There is one key characteristic to look for amid a plethora of signs that once-exuberant investors are now starting to second-guess the bull market unleashed after Donald Trump’s presidential victory.
“In confusing times, there is one guide that all sensible investors should rely on: value,” the Financial Times recently reported.
“Or in other words, the price they pay versus the value they receive,” the FT explained.
Investors are currently paying more than $18 per every $1 in expected earnings on the S&P 500 over the next 12 months, near the most expensive since 2004, according to Thomson Reuters Datastream data.
“Anyone buying shares today should pay less attention to politics and ask themselves one question: if the price of the stock you purchase halves tomorrow, is it still so good or cheap you would buy more? If the answer is no then maybe you should not be buying at all,” the FT explained.
A recent Bank of America Merrill Lynch survey of large fund managers says stocks were the most overvalued since the dotcom bubble, the FT reported.
And one of the most respected economic gurus of our time has recently been sounding the alarm about pricey stock valuations.
Byron Wien, veteran investor and vice chairman of Blackstone Advisory Partners, told Reuters the market was "overbought and valuations are extended so it can correct" but stressed he predicted "a correction, not a bear market."
Traditionally, a correction is defined as a 10 percent drop from a recent high. A decrease of 20 percent or more is considered a bear market.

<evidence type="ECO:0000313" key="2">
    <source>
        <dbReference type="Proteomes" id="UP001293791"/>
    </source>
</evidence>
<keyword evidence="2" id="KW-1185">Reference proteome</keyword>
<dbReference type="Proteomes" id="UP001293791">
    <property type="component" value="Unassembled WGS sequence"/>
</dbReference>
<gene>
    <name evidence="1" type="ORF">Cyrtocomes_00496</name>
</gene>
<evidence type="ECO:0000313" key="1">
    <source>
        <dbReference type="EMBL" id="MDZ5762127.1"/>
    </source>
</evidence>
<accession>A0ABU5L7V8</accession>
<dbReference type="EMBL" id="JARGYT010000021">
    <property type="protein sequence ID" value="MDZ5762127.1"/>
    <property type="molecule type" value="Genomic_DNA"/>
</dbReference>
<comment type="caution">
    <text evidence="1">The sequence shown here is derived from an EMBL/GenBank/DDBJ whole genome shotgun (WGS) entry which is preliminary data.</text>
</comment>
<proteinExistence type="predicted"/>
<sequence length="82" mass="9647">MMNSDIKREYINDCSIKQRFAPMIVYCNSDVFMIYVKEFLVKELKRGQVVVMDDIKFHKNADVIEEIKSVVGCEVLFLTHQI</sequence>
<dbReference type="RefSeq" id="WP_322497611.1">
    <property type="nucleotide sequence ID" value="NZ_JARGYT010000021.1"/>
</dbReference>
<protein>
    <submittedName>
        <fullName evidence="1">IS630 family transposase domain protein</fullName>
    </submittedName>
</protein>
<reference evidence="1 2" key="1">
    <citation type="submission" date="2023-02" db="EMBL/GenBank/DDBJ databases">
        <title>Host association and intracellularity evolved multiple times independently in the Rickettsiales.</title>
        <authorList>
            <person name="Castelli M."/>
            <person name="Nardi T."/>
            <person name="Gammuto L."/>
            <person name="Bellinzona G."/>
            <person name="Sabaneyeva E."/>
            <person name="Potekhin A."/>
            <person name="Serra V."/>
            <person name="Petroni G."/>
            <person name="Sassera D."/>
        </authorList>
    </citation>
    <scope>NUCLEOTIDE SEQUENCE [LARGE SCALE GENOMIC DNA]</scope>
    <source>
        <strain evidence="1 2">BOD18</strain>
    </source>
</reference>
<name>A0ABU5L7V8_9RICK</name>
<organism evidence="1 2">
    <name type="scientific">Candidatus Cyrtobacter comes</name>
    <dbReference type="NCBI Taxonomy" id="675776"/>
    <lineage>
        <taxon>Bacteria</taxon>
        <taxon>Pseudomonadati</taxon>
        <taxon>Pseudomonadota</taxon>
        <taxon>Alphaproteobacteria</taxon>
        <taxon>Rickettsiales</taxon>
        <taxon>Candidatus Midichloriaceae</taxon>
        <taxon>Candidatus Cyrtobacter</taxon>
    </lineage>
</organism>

Wien cautioned of the risk of boosting growth by fiscal stimulus and said "growth is limited by population expansion and productivity." He said productivity hasn't improved this millennium because there hasn't been a major breakthrough in innovation.
"If you don't get increases in productivity, earnings will be disappointing and the standard of living will rise very slowly," Wien said.
Meanwhile, equities on Tuesday posted their biggest one-day drop since the Nov. 8 presidential election on concerns that Trump would struggle to get his healthcare reform passed, leading to problems getting the rest of his agenda through, including tax reform.
To be sure, investors eased off from their bets on Trump in the latest week, snatching the most money from bank sector funds in more than a year and stockpiling bonds, Lipper data for U.S.-based funds showed on Thursday, Reuters reported.
U.S.-based taxable bond funds absorbed $8.3 billion in cash during the week ended March 22, the most in eight months, while investors withdrew $1.3 billion from financial sector funds in the worst week of net sales for those funds since July 2015, Lipper said.
Investors apparently are doubting whether the Trump administration can soon deliver the fiscal and regulatory changes needed to support the "Trump trade" of higher equity prices and rising bond yields.
(Newsmax wires services contributed to this report).
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